[A SPELL TO WARD OFF THE DARKNESS screens Thursday January 29th at 8:30 pm and Sunday February 1st at 8:05 pm at the Cleveland Cinematheque.]

Review by Bob Ignizio

Right from its opening shots of a nightime sky reflected in the mirror like waters of a lake, there's no denying the artistry of A SPELL TO WARD OFF THE DARKNESS. Indeed “spell” seems an apt description of this film, as whatever else one can say, it is quite hypnotic and fantastical.

SPELL is broken into three segments linked by the presence of a nameless character played by Robert Aiki Aubrey Lowe. We first find Lowe hanging around the periphery of a commune where other characters do commune-y things, like have deep philosophical discussions while walking around naked. At one point there's a conversation about a sauna circle jerk where everyone had their fingers up someone else's asshole. No, really, I'm not making this up. If nothing else, it's a memorable bit of discourse.

Friday, January 23, 2015

The Boy Next Door

Review by Bob Ignizio

Rob Cohen's THE BOY NEXT DOOR perfectly replicates the vibe of such nineties “it's not a horror movie” thrillers as UNLAWFUL ENTRY, THE HAND THAT ROCKS THE CRADLE, SWIMFAN, and THE CRUSH in which sexual attraction transforms seemingly nice and normal characters into obsessive stalkers who torment the objects of their affection in increasingly violent and elaborate ways. It's the kind of film that holds its nose in the air thinking its better than schlock like SAW or FRIDAY THE 13TH because of its big name stars and slicker production values, but at the end of the day is just as cheesy and exploitative as any “B” slasher flick.


Review by Milan Paurich

In CAKE, the first thing you notice is Jennifer Aniston’s hair. It’s definitely not The Rachel, the iconic hairdo Aniston popularized while starring as Rachel Green on the beloved NBC sitcom, “Friends.” The most remarkable thing about Aniston’s CAKE ‘do is how truly ghastly it is: you’d swear Claire Simmons (Aniston’s character) hadn’t even picked up a shampoo bottle in months.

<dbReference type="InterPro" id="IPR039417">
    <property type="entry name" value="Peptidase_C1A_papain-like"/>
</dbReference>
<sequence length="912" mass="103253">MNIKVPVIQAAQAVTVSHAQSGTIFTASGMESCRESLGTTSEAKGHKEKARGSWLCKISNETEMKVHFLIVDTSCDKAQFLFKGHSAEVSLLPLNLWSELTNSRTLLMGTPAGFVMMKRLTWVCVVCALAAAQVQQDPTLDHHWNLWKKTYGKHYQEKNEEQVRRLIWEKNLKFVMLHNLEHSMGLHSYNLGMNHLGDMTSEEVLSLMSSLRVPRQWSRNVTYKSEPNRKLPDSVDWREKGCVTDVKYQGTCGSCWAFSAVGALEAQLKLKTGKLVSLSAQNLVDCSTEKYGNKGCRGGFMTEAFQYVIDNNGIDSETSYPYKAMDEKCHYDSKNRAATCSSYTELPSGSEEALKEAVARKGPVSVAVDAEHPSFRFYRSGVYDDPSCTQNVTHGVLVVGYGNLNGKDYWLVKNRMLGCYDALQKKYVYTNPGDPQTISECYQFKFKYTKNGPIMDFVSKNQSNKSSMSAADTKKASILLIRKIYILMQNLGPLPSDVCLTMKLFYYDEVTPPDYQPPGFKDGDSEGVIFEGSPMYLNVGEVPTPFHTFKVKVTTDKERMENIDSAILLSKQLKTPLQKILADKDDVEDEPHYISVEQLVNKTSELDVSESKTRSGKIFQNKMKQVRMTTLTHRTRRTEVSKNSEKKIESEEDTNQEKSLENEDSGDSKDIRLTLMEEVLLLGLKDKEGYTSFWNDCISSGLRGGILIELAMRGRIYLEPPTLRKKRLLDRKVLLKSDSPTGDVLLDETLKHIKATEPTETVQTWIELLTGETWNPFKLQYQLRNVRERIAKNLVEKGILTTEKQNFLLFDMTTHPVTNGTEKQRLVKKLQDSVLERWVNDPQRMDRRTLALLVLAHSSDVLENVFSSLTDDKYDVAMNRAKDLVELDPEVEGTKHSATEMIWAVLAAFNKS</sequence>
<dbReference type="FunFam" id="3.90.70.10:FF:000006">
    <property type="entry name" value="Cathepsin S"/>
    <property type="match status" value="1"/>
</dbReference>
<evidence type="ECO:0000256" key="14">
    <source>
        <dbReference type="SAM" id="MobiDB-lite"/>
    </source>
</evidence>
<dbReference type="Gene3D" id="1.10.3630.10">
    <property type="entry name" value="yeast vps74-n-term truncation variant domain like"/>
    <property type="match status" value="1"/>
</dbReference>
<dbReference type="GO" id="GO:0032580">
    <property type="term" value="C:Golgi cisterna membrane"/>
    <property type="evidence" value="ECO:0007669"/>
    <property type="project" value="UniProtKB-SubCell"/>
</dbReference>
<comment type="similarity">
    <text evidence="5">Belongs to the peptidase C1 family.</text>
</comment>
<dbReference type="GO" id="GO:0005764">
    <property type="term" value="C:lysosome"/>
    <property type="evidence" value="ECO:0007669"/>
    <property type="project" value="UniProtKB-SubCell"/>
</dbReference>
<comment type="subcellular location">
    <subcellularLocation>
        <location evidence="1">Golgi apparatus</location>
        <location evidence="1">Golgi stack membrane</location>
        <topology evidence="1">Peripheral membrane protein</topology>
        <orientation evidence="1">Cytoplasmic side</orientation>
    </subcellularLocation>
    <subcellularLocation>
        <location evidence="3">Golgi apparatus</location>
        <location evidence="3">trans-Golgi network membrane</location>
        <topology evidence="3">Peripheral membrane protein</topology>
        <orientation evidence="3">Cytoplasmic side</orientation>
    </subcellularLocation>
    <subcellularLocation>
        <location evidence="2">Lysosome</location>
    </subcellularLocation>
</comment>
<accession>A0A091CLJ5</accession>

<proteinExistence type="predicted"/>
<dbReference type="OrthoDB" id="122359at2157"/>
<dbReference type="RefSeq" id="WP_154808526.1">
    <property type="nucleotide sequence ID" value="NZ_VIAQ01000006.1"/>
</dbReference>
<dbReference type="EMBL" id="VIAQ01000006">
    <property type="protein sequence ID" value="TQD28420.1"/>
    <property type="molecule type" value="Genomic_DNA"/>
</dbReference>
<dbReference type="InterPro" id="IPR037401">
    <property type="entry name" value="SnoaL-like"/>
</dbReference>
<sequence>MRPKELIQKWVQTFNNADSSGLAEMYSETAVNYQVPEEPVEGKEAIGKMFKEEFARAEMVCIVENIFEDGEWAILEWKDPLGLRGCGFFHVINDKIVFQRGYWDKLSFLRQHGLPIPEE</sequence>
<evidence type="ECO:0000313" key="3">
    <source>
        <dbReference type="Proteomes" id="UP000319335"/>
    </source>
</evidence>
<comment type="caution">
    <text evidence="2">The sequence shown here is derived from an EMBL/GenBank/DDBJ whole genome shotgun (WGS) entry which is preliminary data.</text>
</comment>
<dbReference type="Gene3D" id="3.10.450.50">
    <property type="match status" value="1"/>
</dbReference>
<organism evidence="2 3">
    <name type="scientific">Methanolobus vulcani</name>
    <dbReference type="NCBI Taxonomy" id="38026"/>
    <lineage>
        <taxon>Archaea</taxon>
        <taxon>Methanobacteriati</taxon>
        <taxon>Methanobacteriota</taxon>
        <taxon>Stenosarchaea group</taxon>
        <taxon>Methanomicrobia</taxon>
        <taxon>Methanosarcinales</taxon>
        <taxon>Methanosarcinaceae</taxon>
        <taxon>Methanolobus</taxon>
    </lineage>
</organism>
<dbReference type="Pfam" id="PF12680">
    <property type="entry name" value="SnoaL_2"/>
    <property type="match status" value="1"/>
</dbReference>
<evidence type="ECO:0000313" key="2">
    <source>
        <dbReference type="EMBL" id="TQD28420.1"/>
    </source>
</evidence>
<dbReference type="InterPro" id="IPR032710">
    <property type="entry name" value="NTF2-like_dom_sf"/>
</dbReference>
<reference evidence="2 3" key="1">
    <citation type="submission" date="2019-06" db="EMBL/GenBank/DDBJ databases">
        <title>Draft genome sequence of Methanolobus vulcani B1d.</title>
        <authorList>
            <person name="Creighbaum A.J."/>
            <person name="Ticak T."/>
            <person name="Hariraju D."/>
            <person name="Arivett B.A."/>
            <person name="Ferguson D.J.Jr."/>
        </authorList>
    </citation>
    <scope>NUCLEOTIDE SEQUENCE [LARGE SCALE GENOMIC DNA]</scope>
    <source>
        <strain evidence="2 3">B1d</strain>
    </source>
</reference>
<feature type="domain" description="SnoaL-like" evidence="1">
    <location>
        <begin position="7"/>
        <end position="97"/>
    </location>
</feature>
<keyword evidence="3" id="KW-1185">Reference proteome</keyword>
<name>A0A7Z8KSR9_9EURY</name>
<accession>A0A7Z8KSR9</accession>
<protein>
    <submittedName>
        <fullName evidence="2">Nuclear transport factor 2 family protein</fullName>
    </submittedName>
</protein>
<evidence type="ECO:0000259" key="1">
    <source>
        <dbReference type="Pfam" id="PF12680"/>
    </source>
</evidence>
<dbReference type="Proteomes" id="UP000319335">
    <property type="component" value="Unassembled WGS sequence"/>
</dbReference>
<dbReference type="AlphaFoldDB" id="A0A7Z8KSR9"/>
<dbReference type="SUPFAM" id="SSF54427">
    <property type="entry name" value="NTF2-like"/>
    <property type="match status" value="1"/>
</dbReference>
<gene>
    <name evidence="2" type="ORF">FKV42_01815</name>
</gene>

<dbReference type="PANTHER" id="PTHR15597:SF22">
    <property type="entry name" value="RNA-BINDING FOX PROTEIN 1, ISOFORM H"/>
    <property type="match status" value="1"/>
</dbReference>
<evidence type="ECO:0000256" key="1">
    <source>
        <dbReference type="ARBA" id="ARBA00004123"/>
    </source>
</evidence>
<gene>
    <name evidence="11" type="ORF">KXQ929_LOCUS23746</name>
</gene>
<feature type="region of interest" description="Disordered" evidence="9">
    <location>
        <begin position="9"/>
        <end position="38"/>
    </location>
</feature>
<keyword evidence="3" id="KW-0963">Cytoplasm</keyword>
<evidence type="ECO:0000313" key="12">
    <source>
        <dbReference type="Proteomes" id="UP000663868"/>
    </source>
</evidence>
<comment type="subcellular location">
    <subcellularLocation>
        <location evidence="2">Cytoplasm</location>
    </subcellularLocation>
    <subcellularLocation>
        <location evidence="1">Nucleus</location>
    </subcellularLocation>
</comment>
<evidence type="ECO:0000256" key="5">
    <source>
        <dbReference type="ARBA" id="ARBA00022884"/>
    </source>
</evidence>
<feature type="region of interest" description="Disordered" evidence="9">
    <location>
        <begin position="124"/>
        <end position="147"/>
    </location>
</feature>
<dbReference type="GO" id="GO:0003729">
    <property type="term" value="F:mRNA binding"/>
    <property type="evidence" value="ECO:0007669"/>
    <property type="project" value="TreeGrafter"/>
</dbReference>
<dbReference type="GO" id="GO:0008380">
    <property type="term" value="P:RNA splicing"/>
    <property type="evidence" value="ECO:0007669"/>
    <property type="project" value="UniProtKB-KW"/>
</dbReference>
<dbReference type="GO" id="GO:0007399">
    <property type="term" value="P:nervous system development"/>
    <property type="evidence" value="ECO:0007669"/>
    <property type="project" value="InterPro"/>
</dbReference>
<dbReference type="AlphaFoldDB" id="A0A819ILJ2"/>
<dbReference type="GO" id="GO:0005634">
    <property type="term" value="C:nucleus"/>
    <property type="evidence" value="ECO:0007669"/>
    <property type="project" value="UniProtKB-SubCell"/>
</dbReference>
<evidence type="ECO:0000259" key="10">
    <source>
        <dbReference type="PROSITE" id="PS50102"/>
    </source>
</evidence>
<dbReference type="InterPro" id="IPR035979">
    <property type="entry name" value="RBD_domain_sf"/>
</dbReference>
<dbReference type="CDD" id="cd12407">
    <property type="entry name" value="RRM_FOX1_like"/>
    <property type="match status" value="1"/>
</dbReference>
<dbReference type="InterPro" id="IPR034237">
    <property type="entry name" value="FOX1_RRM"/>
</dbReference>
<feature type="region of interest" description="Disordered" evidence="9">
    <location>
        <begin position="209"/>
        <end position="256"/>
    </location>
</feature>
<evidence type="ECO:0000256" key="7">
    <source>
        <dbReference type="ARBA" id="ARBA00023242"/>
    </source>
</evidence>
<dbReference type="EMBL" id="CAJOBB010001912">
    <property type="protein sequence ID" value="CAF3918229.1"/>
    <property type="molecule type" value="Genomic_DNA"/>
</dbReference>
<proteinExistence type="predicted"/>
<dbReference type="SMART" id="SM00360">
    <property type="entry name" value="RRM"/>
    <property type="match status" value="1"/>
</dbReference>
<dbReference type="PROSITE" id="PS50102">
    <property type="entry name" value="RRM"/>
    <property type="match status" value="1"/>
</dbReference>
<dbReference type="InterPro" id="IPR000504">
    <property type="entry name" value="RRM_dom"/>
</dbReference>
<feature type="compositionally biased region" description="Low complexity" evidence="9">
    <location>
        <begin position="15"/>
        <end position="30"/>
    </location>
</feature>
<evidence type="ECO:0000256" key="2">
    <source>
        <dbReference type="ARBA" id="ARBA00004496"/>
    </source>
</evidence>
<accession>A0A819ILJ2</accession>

The utter lack of vanity evinced by Aniston in Daniel Barnz’s new movie only begins with her hair. Physically and emotionally, Aniston has never been more nakedly, even brutally, exposed than she is playing chronic pain sufferer Claire. Aniston’s performance is remarkable on multiple levels, yet the lack of cosmetic niceties—beginning with, but not limited to said hair—is what initially draws you in. We’re simply not used to seeing one of our most glamorous stars reduced to a ratty housecoat as her principal wardrobe choice.

Thursday, January 22, 2015

The Search For General Tso (January 23rd and 24th at the Cleveland Cinematheque)

[THE SEARCH FOR GENERAL TSO screens Friday January 23rd at 8:25 pm and Saturday January 24th at 7:05 pm at the Cleveland Cinematheque.]

Review by Bob Ignizio

If you're a fan of what we in America call “Chinese food”, then you are at least aware of a dish called General Tso's Chicken. There's a fairly good chance you've eaten it, too, since it's one of the most popular ethnic foods in this country, just behind pizza according to one subject interviewed in the new documentary THE SEARCH FOR GENERAL TSO. But just who was General Tso and what, if anything, did he have to do with the dish that bears his name? Those are the questions writer/director Ian Cheney sets out to answer with his film.

Wednesday, January 21, 2015

Win a free Blu Ray combo pack of 'Alexander and the Terrible, Horrible, No Good, Very Bad Day'

Having a rough day? Improve it by entering for the chance to win a Blu-ray Combo Pack of ALEXANDER AND THE TERRIBLE, HORRIBLE, NO GOOD, VERY BAD DAY!
This family-friendly film follows the exploits of 11-year-old Alexander as he experiences the most terrible and horrible day of his young life. He soon learns he is not alone when his mom, dad, brother, and sister all find themselves living through their own terrible, horrible, no good, very bad day.
Available February 10. Click on the link to enter -